i.e., even without the equations of motion for the charged particles we know that the electric charge must be strictly conserved, i.e., you have a constraint for the equations of motion of the charges. There must be a (global) symmetry leading to the conservation of the charge you couple the electromagnetic field to. That's a hint of the necessity of gauge invariance of electromagnetism which results from the analysis of the group structure of the proper orthochronous Poincare group, but that's another story.

    The next step is to decouple the equations for ##\vec{E}## and ##\vec{B}## with help of the homogeneous Maxwell equations. To this end it's clear that we should try it with the curl of the Ampere Maxwell Law in order to use Faraday's Law to get rid of ##\vec{E}##:
    $$\vec{\nabla} \times (\vec{\nabla} \times \vec{B})-\frac{1}{c} \partial_t \vec{\nabla} \times \vec{E}=\frac{1}{c} \vec{\nabla} \times \vec{j},$$
    and indeed with Faraday's Law we have
    $$\vec{\nabla} \times (\vec{\nabla} \times \vec{B}) + \frac{1}{c}^2 \partial_t^2 \vec{B}=\frac{1}{c} \vec{\nabla} \times \vec{j}.$$
    Now we work in Cartesian coordinates, and then we can simplify the "double curl" and also use the other homogeneous Maxwell equation (Gauß's Law for the magnetic field, saying that there are no magnetic monopoles):
    $$\left (\frac{1}{c^2} \partial_t^2 - \Delta \right) \vec{B} =\Box \vec{B}=\frac{1}{c} \vec{\nabla} \times \vec{j}.$$
    Now it is clear that the solution of this wave equation is only unique when we invoke the assumption of causility. As any linear differential equation it consists of the full solution of the homogeneous equation, whose concrete form is determined by the initial conditions given by ##\vec{B}## and ##\partial_t \vec{B}## at a time ##t_0##, and the inhomogeneous solution, which relates the sources of the fields, ##\rho## and ##\vec{j}## to the fields and which should obey the causility constraint, i.e., the fields at ##t## should be a functional of the sources at earlier times ##t'<t##. Technically this determines that of all Green's functions of the d'Alembert operator ##\Box## we choose the retarded one, which is very simple since we deal with massless fields and operate in three spactial dimension, where the naive Huygens principle is indeed the correct answer:
    $$\Delta_{\text{ret}}(t,\vec{x})=\frac{1}{4 \pi |\vec{x}|} \Theta(t) \delta(t-|\vec{x}|/c).$$
    Thus the inhomogeneous part (which is the solution for the case where the sources where adiabatically switched on in the remote past) is given by
    $$\vec{B}(t,\vec{x})=\int_{\mathbb{R}^4} \mathrm{d}^4 x' \Delta_{\text{ret}}(t-t',\vec{x}-\vec{x}') \frac{1}{c} \vec{\nabla}' \times \vec{j}(t',\vec{x}').$$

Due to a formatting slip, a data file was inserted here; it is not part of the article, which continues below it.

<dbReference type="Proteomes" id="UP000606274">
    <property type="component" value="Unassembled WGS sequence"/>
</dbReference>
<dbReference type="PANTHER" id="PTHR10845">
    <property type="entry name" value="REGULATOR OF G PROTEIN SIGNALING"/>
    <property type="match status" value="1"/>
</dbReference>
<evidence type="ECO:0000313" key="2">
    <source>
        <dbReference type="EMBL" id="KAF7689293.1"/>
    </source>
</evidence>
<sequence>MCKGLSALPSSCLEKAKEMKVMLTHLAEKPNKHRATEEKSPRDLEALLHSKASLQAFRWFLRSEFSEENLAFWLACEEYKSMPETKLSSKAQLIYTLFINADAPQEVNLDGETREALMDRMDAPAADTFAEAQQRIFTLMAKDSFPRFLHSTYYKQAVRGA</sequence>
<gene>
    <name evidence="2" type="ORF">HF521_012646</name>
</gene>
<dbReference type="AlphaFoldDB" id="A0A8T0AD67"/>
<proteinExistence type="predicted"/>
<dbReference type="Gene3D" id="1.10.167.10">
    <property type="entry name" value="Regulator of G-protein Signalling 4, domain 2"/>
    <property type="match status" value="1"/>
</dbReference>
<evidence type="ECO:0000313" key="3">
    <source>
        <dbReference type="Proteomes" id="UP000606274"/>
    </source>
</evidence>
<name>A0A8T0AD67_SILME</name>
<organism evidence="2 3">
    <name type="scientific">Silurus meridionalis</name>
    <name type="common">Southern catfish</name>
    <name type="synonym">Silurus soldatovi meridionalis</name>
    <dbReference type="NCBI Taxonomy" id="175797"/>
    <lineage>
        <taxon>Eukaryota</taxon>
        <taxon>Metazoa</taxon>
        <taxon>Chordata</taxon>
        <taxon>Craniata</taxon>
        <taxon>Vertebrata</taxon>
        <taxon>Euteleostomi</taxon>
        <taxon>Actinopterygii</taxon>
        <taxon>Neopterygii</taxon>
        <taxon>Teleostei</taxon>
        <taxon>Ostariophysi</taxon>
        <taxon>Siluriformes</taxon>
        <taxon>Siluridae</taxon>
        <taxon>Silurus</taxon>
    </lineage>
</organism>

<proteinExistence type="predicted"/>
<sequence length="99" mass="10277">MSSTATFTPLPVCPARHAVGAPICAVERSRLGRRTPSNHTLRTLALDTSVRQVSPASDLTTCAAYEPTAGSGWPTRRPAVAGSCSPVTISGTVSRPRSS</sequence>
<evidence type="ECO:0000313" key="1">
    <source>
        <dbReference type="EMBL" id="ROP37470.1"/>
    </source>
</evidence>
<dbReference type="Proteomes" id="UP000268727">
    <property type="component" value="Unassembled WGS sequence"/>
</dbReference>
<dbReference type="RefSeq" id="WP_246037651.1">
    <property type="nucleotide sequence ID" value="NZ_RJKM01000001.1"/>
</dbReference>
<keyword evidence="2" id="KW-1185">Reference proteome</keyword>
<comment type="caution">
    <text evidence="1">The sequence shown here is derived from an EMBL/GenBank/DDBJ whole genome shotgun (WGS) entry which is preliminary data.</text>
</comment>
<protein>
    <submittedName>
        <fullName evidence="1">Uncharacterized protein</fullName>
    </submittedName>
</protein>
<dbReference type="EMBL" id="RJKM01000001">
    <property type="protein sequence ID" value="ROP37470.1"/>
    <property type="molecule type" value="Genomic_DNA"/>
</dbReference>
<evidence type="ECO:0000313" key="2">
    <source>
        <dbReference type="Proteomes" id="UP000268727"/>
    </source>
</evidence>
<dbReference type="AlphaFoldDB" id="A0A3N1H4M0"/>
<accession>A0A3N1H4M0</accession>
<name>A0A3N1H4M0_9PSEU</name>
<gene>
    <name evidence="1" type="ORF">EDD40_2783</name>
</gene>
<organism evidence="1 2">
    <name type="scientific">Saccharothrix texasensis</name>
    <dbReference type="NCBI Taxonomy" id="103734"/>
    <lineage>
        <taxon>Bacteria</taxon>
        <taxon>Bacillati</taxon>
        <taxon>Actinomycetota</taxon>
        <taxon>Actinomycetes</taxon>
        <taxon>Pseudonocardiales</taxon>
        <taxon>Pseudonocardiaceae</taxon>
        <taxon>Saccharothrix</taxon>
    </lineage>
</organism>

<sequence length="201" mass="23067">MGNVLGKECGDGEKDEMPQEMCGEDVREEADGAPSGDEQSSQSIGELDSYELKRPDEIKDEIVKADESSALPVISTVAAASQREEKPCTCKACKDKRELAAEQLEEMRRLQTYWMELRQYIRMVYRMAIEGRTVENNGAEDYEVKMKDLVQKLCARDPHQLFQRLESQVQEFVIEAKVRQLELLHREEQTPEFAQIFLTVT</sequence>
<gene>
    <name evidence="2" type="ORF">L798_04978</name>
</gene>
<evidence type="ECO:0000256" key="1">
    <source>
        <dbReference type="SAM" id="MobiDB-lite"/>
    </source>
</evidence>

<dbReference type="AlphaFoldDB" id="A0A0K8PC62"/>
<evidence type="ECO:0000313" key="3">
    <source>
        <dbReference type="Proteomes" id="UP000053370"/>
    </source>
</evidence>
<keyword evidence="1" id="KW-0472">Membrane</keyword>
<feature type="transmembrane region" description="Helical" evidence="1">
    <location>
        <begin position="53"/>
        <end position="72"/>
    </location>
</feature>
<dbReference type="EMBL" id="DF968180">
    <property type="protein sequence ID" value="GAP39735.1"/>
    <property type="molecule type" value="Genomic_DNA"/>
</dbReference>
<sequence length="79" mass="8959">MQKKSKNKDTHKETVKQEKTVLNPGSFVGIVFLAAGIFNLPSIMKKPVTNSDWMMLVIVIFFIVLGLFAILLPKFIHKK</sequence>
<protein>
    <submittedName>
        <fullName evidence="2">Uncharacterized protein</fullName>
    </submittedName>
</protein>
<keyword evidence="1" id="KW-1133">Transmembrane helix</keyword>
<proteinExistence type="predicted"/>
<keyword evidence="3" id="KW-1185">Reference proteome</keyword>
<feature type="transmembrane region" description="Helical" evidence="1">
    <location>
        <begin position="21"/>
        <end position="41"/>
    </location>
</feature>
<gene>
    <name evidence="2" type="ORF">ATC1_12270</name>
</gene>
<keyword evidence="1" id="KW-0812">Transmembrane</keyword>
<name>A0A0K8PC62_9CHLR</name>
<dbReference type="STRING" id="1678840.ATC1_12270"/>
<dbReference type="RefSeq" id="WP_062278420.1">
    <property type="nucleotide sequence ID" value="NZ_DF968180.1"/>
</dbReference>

In the same way we get a wave equation for ##\vec{E}## by taking the time derivative of the Ampere-Maxwell law and eliminate ##\vec{B}## with help of Faraday's Law:
    $$\frac{1}{c} \vec{\nabla} \times \partial_t \vec{B}-\frac{1}{c^2} \partial_t^2 \vec{E}=\frac{1}{c^2} \partial_t \vec{j},$$
    $$-\vec{\nabla} \times (\vec{\nabla} \times \vec{E})-\frac{1}{c^2} \partial_t^2 \vec{E}=\frac{1}{c^2} \partial_t \vec{j}.$$
    Again resolving the double curl for Cartesian components and using Gauß's Law for the electric field gives
    $$\Box \vec{E}=\vec{\nabla} \rho -\frac{1}{c^2} \partial_t \vec{j}.$$
    The causal solution is again given with help of the retarded propagator.

    These two retarded solutions can be simplified by integrating out the ##\delta## distributions, where one must be a bit careful with the derivatives of ##\rho## and ##\vec{j}## occuring in the integrands. The resulting equations are, for some strange reason, named Jefimenko equations, although the retarded solutions of the Maxwell equations reach back to the mid 18's by Lorenz (the Danish physicist, not the Dutch Lorentz):

    http://en.wikipedia.org/wiki/Jefimenko's_equations

    For our argument, the somewhat simpler looking forms with the ##\delta## distribution in the integrals make however clear the conceptual structure behind the Maxwell equations: The homogeneous ones are constraints while the inhomogeneous ones are the equations of motion connecting the sources, ##\rho## and ##\vec{j}## causally to the corresponding "field response".

    You can of course also find other equations, connecting, e.g., the displacement current as a part of the sources of the magnetic field, but as soon as you want the full solution of the problem to derive the electromagnetic field from given charge-current distributions, you'll see that this point of view is utmost more complicated (and I dare say even "ugly"), because you get a pretty nonlocal way to express the magnetic field with the displacement current as a source, which also hides the beautiful "causal structure" of the Jefimenko expressions, which are conceptually much cleaner and last but not least much more in the spirit of relativistic field theory.